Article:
This is a bit more diffucult. We got Substages, but in fact the thing we need is only Nb. The Table itself represents Stage 2 in the flowchart at the beginning. Given Nb = 1,we obtain indexing suitable for Stage 0. To make it clear Nb corresponds exactly to exp2(Stage) or 2^Stage. At each Substage, we divide the Nb by 2 so we obtain different Nb = 4,2,1 for each Substage. By the way I hope you have already realized that the number of Substages increases as the Stage numbering increases :) … Again,to solve the indexing  problem, we have a special function:

  • This on the other side can be easier written in CUDA …. the iquo() function represents how many times can we deduct a number without using the remainder. So for example iquo(7,2) =3. In CUDA its just   i/Nb …


Now that we know everything,we can finally put some code in it ;) … To make this implementation fast,I have decided to use shared memory,which results in a more complicated code in general (But its still OK :) ). We will be launching 2 kernels. The first one will use the shared memory while the second one will not. The reason for this lies in the flowchart. If you look back, we can say,that a well specified number of threads works on the same data during some Stages and Substages. In the example,we have 8 running threads,but all of them operates on indexes 0-15. This is why we can preload the input to shared memory,use __syncthreads() and make the computation faster :) I will not represent the CUDA-Host sauce here, so the first Kernel is as folllows:

As you were expecting, we are loading input into the shared memory at the beginning and syncing the load, note that each thread has to load 2 values. 2 for loops follow. They of course represent Stages and Substages. In the inner loops you can see everything we were talking about before. I/D statements and the index function. I have added some comments to make it clear what the code does. At the end of each substep, we are dividing Nb by 2 and syncing the threads again. Once the loops are finished, we write our results back to the main memory. Now after launching this kernel, we have a Bt512 sequence :) … Or better Sequences –  if N was 1024, we would get two Bt512 sequences and so on.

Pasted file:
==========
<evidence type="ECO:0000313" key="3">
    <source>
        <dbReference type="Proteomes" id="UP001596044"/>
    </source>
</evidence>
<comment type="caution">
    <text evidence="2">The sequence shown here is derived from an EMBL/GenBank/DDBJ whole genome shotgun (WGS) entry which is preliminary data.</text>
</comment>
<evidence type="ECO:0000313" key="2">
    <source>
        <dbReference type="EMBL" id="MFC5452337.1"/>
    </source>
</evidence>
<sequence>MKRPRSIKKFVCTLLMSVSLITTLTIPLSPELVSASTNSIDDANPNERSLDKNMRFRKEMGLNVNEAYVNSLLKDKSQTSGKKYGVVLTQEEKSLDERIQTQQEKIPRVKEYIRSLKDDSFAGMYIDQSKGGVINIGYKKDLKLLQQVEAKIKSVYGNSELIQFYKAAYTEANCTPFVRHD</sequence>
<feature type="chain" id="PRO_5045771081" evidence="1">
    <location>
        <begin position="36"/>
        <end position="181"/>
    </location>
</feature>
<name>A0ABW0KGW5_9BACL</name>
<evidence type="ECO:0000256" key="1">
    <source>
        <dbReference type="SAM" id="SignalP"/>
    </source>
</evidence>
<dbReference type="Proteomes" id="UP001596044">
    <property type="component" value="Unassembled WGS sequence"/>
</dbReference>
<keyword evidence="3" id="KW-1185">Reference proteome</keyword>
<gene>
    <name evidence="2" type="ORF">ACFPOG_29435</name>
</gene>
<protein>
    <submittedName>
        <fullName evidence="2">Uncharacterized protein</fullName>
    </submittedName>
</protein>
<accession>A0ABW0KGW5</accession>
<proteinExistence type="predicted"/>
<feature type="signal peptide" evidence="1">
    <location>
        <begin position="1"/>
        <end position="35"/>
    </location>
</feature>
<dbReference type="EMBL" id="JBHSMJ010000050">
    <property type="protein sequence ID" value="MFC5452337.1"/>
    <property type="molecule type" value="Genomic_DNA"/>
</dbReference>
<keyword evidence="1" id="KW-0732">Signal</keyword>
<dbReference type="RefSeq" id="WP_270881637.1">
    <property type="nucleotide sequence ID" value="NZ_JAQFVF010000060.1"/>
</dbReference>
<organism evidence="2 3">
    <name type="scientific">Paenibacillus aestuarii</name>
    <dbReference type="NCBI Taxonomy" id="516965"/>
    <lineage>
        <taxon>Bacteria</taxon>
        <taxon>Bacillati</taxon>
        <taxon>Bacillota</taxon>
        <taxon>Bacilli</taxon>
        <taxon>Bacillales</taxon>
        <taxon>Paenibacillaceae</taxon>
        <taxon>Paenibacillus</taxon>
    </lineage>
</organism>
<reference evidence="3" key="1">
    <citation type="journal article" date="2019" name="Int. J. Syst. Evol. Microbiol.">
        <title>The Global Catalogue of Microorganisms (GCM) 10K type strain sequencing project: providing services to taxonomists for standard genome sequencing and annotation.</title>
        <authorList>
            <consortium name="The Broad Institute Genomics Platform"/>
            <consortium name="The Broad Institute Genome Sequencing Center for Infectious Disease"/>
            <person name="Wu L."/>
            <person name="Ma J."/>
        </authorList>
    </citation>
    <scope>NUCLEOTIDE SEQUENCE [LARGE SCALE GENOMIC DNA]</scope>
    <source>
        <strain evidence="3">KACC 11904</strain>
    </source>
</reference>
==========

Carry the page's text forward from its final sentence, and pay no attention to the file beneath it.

But usually N is larger than 512 and we will be forced to launch another Kernel :

This one is not that complex. We dont have any loops, nor we have the shared memory. Each thread will just read 3 values regarding the Nb,Stage and Substage information and make some comparsions on the input data based on these variables. The code itself is however not that simple on the Host side because we have done something I call the ,,Put the sync part on the host… Lets take a look at the host code then:

You can see we are calling the first kernel at the beginning. But then, we have 2 loops, that were previously in the first kernel. They just cant stay in the GPU code duo to sync problems, so we have transfered them to the host. At each step, we update the additional information the threads will need, then we copy the variables to the GPU memory and launch the kernel. This results in lots of kernel launches, but I believe its a good way to achieve a very good performance. You can note that the host loops start at Stage = 8, which means we have saved lots of data transfer and kernel calls with the first kernel :) The last Stage sorts the entire bitonic sequence.


  • And as usual the source files:  VS2012.